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Bitcoin emissions could propel planet to critical climate threshold, study says

Cryptocurrency: Virtual Money, Real Power
Cryptocurrency: Virtual Money, Real Power 20:54

Using bitcoin to pay for your morning coffee could be compounding climate change. As crazy as it sounds, this high-tech digital currency has a real impact on the environment, and some researchers believe it might even push Earth closer to the brink.

In a study published Monday in the journal Nature Climate Change, researchers from the University of Hawaii found that large scale bitcoin mining has the potential to catapult us past the 2-degree Celsius warming threshold set by the Paris Agreement in just 16 to 22 years. That's two to three times faster than the current pace of warming.

The estimate of 16 years is assuming an average rate of bitcoin adoption compared to other technologies; the estimate of 22 years assumes a slower adaption rate than normal.

"We cannot predict the future of Bitcoin, but if implemented at a rate even close to the slowest pace at which other technologies have been incorporated, it will spell very bad news for climate change and the people and species impacted by it," the lead author of the study, Camilo Mora, said in a press release. Mora is an associate professor of geography at the University of Hawaii Manoa.

The researchers estimated that last year alone, use of bitcoins emitted 69 million metric tons of the greenhouse gas carbon dioxide, or CO2, into the atmosphere. That's the equivalent of 17 coal-fired power plants running for a year, the EPA estimates.

The recent CBSN Originals documentary, "Cryptocurrency: Virtual Money, Real Power," makes it easy to understand why bitcoin mining is so energy intensive. (Watch the video at the top of this page.) In the very first moment of the video you can hear server farms buzzing away at computationally demanding tasks. The machines are eating up prodigious amounts of power computing and recording transactions, while industrial-strength fans run constantly to cool them off. Just one of the mining pods seen in the film uses as much power as 600 residential homes. Once a transaction is complete the miners are rewarded with more bitcoin, and the process continues around the clock.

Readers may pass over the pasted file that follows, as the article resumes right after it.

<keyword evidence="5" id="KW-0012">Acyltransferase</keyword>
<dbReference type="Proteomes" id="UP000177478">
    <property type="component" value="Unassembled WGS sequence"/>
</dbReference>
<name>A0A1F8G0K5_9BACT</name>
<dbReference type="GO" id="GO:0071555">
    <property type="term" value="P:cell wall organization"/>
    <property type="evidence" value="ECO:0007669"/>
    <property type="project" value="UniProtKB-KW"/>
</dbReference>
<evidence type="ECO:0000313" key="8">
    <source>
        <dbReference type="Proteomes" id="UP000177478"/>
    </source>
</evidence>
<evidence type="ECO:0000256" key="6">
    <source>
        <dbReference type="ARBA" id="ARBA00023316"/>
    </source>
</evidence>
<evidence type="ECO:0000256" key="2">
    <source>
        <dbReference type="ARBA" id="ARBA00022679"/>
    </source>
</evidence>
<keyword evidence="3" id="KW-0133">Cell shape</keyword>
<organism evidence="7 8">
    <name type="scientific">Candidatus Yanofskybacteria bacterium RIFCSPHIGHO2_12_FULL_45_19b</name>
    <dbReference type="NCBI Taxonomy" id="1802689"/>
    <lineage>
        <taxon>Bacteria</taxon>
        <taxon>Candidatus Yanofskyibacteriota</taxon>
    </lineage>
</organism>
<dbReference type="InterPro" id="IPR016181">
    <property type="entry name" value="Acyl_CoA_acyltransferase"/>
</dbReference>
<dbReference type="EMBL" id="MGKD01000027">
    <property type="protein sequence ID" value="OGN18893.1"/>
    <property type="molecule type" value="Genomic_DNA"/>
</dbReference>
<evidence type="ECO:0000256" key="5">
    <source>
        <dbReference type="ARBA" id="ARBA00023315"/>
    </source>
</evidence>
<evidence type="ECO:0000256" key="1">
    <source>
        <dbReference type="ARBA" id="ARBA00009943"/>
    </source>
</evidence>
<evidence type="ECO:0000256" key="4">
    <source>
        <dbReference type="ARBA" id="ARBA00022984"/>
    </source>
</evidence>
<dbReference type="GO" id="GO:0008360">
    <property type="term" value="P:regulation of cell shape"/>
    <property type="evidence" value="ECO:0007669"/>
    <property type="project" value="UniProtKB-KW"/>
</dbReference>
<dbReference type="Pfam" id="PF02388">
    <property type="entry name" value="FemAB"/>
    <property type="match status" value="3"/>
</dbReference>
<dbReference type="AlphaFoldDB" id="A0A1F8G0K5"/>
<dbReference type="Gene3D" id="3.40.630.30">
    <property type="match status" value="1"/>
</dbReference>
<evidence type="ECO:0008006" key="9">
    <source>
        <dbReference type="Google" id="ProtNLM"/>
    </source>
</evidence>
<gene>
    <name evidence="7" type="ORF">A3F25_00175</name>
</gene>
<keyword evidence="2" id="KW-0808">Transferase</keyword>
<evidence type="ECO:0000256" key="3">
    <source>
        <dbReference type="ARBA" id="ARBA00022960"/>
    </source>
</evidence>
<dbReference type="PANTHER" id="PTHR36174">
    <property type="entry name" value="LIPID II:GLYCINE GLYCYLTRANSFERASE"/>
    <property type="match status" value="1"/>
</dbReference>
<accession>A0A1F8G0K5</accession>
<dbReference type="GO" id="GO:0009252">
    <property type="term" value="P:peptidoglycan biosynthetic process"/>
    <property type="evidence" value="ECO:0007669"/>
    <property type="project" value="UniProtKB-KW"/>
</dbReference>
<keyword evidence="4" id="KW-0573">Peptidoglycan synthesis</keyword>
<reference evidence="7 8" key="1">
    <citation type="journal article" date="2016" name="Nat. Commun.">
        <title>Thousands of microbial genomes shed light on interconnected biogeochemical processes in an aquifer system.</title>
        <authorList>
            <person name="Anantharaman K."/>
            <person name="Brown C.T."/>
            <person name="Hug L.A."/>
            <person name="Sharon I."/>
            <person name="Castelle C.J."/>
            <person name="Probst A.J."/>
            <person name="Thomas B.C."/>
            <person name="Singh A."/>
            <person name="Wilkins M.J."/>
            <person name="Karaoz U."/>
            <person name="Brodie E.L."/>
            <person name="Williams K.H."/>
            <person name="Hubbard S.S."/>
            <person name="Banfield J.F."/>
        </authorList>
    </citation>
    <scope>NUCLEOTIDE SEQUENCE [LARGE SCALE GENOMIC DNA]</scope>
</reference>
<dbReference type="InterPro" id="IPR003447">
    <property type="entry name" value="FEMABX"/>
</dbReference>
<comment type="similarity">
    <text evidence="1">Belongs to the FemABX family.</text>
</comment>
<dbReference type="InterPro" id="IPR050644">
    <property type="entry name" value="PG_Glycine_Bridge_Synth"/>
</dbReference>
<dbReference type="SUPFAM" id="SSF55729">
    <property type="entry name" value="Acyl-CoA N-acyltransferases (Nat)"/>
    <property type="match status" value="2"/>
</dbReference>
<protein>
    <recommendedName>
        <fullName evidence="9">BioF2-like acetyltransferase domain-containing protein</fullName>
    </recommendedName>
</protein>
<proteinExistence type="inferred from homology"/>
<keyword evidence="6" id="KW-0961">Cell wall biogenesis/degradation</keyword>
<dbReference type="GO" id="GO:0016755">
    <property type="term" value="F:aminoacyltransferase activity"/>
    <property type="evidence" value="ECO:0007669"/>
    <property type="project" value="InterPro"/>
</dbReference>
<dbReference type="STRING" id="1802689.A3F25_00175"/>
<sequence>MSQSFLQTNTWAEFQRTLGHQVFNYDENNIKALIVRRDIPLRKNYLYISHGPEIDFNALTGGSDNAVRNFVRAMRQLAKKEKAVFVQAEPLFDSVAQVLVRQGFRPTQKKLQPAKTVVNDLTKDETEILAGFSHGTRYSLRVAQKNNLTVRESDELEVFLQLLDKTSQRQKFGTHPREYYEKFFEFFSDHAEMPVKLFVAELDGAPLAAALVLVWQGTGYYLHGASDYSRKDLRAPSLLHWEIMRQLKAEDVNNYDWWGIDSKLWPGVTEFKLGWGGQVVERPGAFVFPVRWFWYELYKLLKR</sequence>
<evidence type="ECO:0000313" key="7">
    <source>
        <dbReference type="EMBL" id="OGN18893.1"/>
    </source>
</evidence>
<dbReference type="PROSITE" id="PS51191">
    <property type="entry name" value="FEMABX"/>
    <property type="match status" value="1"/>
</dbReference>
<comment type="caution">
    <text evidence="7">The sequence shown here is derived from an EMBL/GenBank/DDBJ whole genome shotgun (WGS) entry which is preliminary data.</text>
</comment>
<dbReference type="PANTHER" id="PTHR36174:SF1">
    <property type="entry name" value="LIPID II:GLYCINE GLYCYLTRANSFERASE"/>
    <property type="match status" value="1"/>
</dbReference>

The owners of these bitcoin businesses believe this is the future of money. If that's true, what does it mean for the future of our planet? Climate scientists say that crossing the 2-degree Celsius threshold (3.6° Fahrenheit) would take humanity into the unknown; the world would be a profoundly different place with complete loss of coral reefs, dramatically higher sea levels, displaced human populations and , just to name a few of the impacts forecast.

But supporters of cryptocurrency say the worry is overblown. In a recent article on, the author, Osato Avan-Nomayo, gives reasons why he believes the "energy consumption rhetoric is pure nonsense." He argues that technological innovation as well as off-grid and sustainable energy sources will limit the power being guzzled from the grid to fuel the growth of bitcoin.

We see this rush for cheap, sustainable energy at the heart of the controversy in CBSN's documentary, as the town of Wenatchee, Washington, grapples with allowing its valuable hydropower from the Columbia River to fuel a growing number of cryptocurrency operations. Using hydropower limits costs for operators and limits heat-trapping greenhouse gas emissions.

However, the authors of the new study claim they have taken geography and power sources of bitcoin mining into consideration, and still see a worrying impact on the climate. The researchers analyzed the likely geographic locations of the cryptocurrency mining operations, the CO2 emissions of mining bitcoin in those countries, and power efficiency to predict future energy consumption. 

There's no telling what future market growth, competition and innovation will mean for the extent of energy efficiency.  But Mora says, "Clearly, any further development of cryptocurrencies should critically aim to reduce electricity demand, if the potentially devastating consequences of 2°C of global warming are to be avoided."

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